But the tweet suggests that while Schock has tried his best to let the public forget about him and his spending drama, he hasn’t forgotten about it. And he apparently thinks there’s a lot left for him to prove.
In breaking his Twitter silence, Schock is likely thinking about his political future –such as it is.
He may forever be known as “the Downtown Abbey congressman,” but it’s certainly possible he could rise from the political dead. He is only 34; he was just 33 when he resigned. Until that moment, Schock had a bright political future ahead of him and was considered a prime candidate for higher office in Washington or back home in Illinois. For everyone who says Schock can never recover, please see Rep. Mark Sanford (R-S.C.). Or New York City mayoral candidate Anthony Weiner.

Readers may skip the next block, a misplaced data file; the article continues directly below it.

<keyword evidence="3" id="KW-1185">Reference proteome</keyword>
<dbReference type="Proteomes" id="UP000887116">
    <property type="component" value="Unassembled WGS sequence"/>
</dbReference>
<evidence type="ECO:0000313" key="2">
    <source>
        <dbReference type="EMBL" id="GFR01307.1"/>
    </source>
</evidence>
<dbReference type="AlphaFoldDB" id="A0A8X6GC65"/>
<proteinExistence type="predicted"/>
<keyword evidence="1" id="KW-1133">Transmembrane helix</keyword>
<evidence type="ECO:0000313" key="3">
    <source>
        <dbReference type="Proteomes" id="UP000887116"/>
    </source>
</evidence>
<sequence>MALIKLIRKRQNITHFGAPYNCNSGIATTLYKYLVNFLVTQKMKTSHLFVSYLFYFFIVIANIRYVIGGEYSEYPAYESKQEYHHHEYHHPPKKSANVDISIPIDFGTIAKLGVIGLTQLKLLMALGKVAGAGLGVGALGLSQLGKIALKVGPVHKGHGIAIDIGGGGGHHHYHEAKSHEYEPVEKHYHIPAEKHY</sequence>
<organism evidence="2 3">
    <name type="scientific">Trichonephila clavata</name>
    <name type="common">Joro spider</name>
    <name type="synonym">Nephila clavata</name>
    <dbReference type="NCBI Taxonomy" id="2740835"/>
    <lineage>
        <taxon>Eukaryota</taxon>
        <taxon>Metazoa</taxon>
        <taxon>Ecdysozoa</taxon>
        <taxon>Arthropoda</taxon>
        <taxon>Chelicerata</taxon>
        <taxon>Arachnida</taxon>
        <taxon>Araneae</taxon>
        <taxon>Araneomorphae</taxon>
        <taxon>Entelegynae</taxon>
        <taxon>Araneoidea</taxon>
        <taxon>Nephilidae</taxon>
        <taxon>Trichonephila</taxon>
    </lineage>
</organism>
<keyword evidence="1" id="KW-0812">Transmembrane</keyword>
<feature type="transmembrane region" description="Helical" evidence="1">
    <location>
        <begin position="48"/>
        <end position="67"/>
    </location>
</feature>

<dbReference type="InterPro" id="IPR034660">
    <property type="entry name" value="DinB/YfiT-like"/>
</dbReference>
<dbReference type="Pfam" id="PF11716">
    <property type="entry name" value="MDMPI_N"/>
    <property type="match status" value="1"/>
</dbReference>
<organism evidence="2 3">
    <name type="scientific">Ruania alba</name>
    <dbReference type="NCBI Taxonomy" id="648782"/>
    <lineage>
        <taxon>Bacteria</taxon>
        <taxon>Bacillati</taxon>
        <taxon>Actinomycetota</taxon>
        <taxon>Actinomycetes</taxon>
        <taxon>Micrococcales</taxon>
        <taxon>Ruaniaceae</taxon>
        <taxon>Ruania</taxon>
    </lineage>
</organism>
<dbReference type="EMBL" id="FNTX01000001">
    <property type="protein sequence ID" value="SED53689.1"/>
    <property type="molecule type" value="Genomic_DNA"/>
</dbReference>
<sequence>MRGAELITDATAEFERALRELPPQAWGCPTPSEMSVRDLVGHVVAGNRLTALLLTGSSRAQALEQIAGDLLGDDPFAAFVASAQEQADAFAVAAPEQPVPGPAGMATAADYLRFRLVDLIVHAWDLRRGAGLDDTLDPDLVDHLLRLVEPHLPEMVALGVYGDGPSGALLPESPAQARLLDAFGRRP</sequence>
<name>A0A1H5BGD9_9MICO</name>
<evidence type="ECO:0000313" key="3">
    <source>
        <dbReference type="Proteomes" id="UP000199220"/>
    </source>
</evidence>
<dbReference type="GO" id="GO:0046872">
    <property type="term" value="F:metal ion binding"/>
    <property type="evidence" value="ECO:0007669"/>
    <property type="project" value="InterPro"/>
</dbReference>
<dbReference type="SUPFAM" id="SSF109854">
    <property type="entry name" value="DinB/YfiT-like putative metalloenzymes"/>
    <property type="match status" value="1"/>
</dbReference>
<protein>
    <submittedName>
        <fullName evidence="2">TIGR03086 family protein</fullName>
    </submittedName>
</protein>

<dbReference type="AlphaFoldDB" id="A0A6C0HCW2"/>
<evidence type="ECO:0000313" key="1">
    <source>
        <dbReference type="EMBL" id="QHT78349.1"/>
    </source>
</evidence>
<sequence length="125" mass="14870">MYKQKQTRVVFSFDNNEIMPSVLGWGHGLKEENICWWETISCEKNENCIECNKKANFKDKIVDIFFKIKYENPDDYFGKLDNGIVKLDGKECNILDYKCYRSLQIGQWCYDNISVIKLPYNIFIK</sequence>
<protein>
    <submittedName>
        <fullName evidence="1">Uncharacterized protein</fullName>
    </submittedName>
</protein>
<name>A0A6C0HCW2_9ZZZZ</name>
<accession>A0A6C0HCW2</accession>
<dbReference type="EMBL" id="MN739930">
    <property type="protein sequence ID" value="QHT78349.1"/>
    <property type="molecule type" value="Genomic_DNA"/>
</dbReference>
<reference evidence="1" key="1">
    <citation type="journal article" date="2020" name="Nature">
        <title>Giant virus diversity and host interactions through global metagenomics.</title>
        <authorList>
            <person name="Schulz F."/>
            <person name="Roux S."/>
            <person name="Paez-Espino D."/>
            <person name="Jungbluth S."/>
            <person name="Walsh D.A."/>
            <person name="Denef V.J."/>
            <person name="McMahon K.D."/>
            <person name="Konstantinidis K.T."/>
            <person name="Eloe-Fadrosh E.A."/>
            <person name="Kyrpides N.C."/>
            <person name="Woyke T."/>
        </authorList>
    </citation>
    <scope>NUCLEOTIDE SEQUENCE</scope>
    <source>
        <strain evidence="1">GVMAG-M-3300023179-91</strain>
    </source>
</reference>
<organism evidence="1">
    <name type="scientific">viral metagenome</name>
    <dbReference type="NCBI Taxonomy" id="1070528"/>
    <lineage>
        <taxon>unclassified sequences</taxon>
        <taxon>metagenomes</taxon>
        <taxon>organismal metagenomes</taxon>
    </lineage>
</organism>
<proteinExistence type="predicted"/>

Here’s what’s going to happen. If the feds close their investigation without charging him (or if there is a deal where Schock pleads and avoids prison time), look for him to start or be hired to head one of those Washington DC based lobby groups or think tanks that seem to promulgate over there.
The other option is for Schock to start some private firm that is somehow involved in real estate. He’s made a lot of money doing that, and he certainly is a smart money-maker. But one can also argue that much of his success was due to the fact he was doing business with folks who really, really wanted a Congressman to owe them favors.
Me, I’m not counting on Schock being charged, let alone convicted. The accusations against him might have damned him in the public eye, but these laws were written in a way to look like they were cracking down, but not designed to really provide any way to convict violators.